Today's vote on the bipartisan infrastructure bill is dangerously premature

Today's vote on the bipartisan infrastructure bill is dangerously premature
© Greg Nash

Five days after John F. Kennedy’s assassination, America’s newly sworn-in president, Lyndon Johnson, addressed a mournful joint session of Congress. Offering words to assuage the nation’s grief, he vowed to champion one of the slain president’s highest priorities — passage of a strong civil rights bill. Johnson, who had earlier been opposed to federal civil rights legislation, understood that getting the bill through the Senate would be difficult. Some of his former Senate Democratic friends had vowed to block the bill. And that left his White House dependent on support from an unlikely source: Senate Republicans.         

For the next six months, Johnson rode the Senate. Refusing to acquiesce to calls for a watered-down bill, he used the famous “Johnson Treatment,” a unique combination of flattery, cajoling, and threats to bring both Democrats and Republicans on board. Every night he would demand that his aides produce a tally sheet with the latest intelligence on how each senator was leaning. As one of his top aides, Joe Califano, later explained: “Johnson would devour these tally sheets, thumb moving from line to line, like a baseball fanatic reviewing the box scores of his home team. It was never too late to make one more call or hold another meeting to nail down an uncertain vote.”           

The bipartisan infrastructure bill currently working its way through Congress — a bill President Joe BidenJoe BidenCDC chief clarifies vaccine comments: 'There will be no nationwide mandate' Overnight Defense: First group of Afghan evacuees arrives in Virginia | Biden signs Capitol security funding bill, reimbursing Guard | Pentagon raises health protection level weeks after lowering it Biden urges local governments to stave off evictions MORE has helped to shape with a bipartisan cohort of senators and the support of the bipartisan House Problem Solvers Caucus — will not become as iconic as the Civil Rights Act of 1964, which passed with the support of both Democrats and Republicans only after months of filibuster. But if this bipartisan infrastructure legislation passes, it will emerge as one of the most important bills passed in this Congress, if not in this decade. And its success hinges on serious, deliberate, detail-oriented negotiations, which raises an important question: Why, if time is needed to hash out the details of the present bipartisan plan, has Senate Democratic Leader Chuck SchumerChuck SchumerAn August ultimatum: No recess until redistricting reform is done Biden to meet with 11 Democratic lawmakers on DACA: report Schumer's moment to transform transit and deepen democracy MORE (D-N.Y.) chosen to schedule a vote on the bill today?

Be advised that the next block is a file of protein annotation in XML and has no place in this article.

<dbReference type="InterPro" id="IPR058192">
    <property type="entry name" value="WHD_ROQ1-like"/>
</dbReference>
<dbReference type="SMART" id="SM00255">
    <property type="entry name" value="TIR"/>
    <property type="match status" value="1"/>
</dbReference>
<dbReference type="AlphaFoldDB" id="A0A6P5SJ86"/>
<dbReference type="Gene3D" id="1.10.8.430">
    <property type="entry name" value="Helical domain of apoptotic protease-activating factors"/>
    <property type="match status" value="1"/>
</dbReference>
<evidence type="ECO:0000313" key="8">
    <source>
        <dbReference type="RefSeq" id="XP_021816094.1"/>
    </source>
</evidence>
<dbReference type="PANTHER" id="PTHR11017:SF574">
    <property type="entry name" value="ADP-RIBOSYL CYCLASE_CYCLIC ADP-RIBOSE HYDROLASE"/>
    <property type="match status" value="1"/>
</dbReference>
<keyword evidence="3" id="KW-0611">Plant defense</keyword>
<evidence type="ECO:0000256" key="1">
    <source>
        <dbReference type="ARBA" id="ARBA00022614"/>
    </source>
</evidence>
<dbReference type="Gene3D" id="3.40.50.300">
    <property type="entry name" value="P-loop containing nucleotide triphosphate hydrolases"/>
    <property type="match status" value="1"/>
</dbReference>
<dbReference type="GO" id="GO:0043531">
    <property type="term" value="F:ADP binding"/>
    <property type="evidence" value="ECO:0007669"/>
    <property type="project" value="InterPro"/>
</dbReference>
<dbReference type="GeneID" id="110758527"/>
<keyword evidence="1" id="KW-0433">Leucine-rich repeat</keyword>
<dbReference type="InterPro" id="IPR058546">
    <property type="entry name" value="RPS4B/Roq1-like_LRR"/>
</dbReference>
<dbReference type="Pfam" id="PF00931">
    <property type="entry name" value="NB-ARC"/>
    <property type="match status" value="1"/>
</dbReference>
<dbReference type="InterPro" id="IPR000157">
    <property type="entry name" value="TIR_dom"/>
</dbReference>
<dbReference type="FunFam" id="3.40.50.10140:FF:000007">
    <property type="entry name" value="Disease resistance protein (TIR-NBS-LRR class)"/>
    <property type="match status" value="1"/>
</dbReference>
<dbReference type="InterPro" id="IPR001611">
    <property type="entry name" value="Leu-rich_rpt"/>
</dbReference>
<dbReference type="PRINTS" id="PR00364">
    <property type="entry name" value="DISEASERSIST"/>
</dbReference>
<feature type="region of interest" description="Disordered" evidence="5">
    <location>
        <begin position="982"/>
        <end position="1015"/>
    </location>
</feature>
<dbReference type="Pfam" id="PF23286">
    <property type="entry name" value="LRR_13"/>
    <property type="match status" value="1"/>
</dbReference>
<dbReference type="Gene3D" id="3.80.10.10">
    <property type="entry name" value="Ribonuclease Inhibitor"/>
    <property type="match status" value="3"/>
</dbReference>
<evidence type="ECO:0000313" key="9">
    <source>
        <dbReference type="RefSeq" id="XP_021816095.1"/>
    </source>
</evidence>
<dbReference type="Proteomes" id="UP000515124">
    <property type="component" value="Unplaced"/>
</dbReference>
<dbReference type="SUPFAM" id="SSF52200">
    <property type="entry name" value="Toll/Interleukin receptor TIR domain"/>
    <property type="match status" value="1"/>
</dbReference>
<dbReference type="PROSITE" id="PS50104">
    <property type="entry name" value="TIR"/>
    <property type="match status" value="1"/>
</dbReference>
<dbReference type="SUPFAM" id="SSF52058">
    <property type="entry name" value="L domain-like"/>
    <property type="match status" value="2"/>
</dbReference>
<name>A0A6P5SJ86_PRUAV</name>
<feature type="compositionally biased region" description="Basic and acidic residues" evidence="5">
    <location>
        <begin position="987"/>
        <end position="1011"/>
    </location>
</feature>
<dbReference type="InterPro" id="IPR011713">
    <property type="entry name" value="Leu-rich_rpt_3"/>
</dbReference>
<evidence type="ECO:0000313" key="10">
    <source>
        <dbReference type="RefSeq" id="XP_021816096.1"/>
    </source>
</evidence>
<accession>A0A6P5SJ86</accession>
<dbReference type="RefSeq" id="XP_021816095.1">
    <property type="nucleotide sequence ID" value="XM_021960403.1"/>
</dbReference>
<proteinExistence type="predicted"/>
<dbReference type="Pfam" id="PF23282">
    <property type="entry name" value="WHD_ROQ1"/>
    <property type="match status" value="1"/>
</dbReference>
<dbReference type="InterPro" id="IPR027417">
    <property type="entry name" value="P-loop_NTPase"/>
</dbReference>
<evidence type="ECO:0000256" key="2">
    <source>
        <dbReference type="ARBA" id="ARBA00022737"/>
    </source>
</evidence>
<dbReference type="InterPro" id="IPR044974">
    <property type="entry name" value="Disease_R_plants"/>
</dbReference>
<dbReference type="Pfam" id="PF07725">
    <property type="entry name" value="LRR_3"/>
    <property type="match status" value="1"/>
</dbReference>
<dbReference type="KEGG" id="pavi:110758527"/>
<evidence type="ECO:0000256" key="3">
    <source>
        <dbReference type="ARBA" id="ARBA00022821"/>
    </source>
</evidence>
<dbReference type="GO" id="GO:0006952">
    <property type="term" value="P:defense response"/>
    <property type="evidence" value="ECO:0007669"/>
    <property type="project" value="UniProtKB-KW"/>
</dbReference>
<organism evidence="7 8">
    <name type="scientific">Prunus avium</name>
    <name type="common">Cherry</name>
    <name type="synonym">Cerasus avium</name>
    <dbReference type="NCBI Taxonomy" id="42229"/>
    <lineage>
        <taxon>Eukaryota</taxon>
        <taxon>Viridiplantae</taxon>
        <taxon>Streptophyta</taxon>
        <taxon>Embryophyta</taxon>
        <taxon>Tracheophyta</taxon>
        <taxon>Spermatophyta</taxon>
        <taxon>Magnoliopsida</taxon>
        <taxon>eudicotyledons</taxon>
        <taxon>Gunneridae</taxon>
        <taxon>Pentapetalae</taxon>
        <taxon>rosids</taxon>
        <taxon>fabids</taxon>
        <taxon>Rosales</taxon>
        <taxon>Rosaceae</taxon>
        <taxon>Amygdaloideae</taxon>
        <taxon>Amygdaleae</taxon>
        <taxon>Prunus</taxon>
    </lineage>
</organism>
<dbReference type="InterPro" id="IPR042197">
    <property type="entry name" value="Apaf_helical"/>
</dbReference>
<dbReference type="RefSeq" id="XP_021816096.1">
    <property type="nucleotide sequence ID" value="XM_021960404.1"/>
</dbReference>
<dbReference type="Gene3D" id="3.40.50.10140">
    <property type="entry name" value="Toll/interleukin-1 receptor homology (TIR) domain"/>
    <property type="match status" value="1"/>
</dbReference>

The vote had been scheduled before the bill had even been written. Yes, Biden and several members of the Senate, both Democrats and Republicans, have come to the broad outlines of an agreement. The bill will invest more in America’s hard infrastructure than some conservatives think wise, and less than some liberals think sufficient. But the exact details — how much money will go into various elements of the plan (roads, rails, broadband, water systems, etc.) and how Washington will pay for those investments — still need to be hammered out. Isn’t it clearly premature to schedule a vote today?      

The move appears so out of step with what needs to happen to get the bipartisan bill through that some observers have begun to ask whether Schumer hopes that a quick vote will end in failure to pass the bipartisan infrastructure bill so that he can try to move an even larger bill through Congress without Republican support through the reconciliation process. My guess is that Schumer is asking for an early vote to force action more quickly. Having served in the Senate for more than two decades — and having friends I keep in touch with on both sides of the aisle in both houses — there’s no guarantee that every Democrat will support a larger bill through reconciliation, which would leave the White House with nothing to show for all this effort.          

When the story of the 1964 Civil Rights Act’s passage is retold, Mike Mansfield (Mont.) the former Senate Democratic Leader, is seldom given a starring role. That was probably to Johnson’s liking, and to give credit to Republican Senate Leader Everett Dirksen (Ill.), who led an effort to prevail on fellow Republicans to support the bill after months of negotiation. 

But Mansfield’s role — his willingness to give the White House time to hash through the details of the legislation and fight through the South’s filibuster — was key. If he had rushed the process, or scheduled a hasty vote, he would likely have scuttled the entire effort. 

Today, Schumer can learn from Mansfield’s example. If we’re going to address the nation’s infrastructure challenge the best way, namely the bipartisan way, the Senate should give the bill the time it needs for a full, fair consideration.

Joe Lieberman served as a U.S. senator from Connecticut from 1989-2013. He is co-chairman of No Labels